In our encounters with spaces, those familiar and alien alike, we are each time presented with a story to be read. A story of buildings, a story of landscapes, a story of people – a story of pasts, presents and futures. In our short time of occupying the role of the ‘reader’ we have tried and tested several ways of accessing the story. We have questioned the way in which we approach a new site, the way we analyse it and the way we use the outcomes of that research to project towards an architectural exercise, be it for the purpose of discourse or that of design.
There came a turning point to this process when we realised that the manner in which we collect information and lay it out to contribute to the building up of the story was often done through a process of ,layering: the strategy was often to divide and conquer; set up a check list of to dos. Observing traffic flow, pedestrian access, land use studies, climate, surrounding activities, infrastructure, demographic breakdowns and so on. Each time, this attempt at understanding the story by accessing the imagined sum of its parts, left us with little clear direction and anything of substance. So began the questioning of how we could move beyond a system of reading layers in isolation – the checklist – to one which would allow us to map the parts into a whole through a methodology of interactions and interrelations. This is what landed us onto a fondness of the notion of territory.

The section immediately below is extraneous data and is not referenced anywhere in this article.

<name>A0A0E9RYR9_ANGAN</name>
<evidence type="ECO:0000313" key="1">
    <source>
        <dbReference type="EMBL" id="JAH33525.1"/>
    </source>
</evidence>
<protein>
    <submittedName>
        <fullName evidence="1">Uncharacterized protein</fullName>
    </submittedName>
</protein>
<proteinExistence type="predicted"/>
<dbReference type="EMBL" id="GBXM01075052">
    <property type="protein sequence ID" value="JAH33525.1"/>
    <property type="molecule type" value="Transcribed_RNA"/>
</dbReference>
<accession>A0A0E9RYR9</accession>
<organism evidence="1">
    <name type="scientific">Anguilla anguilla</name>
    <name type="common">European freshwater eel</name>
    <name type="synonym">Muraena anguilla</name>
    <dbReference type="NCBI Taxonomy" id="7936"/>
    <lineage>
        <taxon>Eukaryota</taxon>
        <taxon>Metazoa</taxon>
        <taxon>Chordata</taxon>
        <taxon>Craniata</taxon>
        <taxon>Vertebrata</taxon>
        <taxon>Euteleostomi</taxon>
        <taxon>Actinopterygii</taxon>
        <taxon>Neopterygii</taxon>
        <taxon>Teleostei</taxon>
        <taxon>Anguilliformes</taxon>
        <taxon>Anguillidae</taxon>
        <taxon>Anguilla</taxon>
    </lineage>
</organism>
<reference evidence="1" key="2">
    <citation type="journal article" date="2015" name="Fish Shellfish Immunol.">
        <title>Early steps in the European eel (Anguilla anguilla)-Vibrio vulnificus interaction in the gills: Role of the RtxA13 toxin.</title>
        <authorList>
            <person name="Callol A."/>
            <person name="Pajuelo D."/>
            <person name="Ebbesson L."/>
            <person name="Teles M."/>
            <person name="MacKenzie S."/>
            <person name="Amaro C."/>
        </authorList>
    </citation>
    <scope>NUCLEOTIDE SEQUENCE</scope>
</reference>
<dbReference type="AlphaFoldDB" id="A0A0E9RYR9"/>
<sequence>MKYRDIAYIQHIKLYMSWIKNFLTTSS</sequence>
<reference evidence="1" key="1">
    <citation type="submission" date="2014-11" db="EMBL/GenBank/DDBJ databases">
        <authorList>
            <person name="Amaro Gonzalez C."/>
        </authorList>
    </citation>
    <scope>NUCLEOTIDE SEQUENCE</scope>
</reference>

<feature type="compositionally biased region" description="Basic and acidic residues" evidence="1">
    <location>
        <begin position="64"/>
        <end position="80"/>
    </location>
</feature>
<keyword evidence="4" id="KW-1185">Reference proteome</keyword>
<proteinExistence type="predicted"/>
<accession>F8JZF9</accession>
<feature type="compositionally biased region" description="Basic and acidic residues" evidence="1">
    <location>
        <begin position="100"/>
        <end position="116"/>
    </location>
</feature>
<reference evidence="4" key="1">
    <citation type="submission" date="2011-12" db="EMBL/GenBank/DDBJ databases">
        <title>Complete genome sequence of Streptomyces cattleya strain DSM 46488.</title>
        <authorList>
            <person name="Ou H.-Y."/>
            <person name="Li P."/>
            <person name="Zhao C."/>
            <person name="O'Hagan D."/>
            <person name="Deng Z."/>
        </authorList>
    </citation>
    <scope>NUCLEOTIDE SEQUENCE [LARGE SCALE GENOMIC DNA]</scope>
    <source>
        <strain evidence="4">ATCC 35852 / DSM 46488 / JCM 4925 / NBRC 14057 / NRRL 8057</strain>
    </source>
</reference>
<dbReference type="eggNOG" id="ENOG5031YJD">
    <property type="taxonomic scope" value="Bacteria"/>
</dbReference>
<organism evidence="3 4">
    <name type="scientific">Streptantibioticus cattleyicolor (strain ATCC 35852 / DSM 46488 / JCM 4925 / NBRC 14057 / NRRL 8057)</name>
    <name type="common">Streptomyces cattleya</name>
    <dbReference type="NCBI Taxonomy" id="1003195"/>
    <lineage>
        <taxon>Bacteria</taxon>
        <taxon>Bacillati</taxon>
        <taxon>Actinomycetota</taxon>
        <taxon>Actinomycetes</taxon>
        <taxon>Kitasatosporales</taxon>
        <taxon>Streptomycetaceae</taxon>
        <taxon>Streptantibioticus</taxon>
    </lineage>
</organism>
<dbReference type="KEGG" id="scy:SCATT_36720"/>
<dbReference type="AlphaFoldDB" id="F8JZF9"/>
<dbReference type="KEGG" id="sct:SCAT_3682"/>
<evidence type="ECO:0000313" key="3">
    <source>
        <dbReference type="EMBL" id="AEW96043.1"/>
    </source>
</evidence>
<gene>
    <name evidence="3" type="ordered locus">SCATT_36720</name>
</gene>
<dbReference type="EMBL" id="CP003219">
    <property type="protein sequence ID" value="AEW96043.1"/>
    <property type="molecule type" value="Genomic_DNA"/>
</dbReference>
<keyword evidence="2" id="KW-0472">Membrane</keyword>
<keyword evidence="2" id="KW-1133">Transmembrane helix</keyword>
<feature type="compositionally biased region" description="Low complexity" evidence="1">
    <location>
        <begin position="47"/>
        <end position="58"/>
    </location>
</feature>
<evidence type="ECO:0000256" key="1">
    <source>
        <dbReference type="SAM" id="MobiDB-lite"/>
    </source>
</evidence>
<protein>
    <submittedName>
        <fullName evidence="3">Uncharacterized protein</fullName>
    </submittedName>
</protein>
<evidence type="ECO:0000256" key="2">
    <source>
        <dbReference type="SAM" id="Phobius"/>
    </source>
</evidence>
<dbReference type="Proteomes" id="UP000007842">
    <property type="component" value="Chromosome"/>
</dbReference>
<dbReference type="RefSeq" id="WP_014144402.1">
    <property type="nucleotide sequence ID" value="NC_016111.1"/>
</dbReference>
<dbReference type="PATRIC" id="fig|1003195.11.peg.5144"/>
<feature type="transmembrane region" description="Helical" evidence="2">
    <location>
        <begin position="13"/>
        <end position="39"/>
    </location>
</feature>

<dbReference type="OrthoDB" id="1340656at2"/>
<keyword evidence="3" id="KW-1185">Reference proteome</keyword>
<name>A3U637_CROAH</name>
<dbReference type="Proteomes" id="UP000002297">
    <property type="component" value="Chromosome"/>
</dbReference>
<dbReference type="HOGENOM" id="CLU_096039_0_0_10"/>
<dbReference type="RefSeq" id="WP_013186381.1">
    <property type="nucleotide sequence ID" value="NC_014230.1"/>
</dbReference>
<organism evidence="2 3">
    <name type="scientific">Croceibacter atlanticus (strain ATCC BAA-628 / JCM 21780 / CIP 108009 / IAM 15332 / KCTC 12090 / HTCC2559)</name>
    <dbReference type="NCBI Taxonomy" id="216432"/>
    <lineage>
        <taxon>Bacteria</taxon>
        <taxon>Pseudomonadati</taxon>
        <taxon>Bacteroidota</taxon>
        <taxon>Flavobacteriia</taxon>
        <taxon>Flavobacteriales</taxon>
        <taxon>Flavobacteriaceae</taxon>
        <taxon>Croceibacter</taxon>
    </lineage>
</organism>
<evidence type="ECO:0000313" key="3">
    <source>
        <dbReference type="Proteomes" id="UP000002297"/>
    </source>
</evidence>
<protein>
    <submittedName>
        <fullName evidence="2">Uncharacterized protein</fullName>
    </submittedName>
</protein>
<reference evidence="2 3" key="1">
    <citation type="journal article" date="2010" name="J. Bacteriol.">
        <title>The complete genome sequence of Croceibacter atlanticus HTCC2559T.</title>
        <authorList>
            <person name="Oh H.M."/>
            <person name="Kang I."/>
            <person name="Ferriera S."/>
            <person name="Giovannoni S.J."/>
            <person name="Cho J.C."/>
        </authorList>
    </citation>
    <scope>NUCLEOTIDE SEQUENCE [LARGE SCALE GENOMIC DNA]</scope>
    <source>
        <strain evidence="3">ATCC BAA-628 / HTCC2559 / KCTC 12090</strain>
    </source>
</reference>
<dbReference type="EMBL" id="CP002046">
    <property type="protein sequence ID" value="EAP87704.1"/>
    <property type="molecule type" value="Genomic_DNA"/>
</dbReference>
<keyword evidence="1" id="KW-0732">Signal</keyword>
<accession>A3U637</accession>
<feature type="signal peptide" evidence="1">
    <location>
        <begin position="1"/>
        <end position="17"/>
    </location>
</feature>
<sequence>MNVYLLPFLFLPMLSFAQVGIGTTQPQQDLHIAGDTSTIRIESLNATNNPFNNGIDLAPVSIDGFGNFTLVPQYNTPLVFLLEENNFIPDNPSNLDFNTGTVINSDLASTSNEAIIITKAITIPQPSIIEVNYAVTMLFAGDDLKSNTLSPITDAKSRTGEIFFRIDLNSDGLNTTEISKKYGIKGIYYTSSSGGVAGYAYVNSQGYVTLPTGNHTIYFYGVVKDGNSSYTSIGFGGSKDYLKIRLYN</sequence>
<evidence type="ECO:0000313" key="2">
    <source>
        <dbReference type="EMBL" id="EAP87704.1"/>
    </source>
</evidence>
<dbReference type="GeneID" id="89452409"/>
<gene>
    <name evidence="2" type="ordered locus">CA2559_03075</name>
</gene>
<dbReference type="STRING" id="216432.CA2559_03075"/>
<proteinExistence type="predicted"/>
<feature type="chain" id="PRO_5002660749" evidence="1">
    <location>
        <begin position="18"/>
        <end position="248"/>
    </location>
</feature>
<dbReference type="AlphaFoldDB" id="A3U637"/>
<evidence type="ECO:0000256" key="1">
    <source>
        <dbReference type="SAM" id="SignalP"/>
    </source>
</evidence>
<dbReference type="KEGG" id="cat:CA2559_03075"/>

This is the story of how territory has allowed us to create a thought framework for the Text Catalogue Project and beyond. The process is never finite and always changing – it is applied to our work in practice and in the framing of our discourse. The following is our entry point into the exercise of reading space through territory – it centres on a collaborative project for thesis research on the site of Pieta in Malta, and offers a glimpse into the process at work and its potential affordances beyond.
This research is adapted from a collaborative project worked on by Ella Fleri Soler, Andrew Darmanin and John Bajada whilst developing Master’s in Architecture Thesis Proposals at the University of Malta.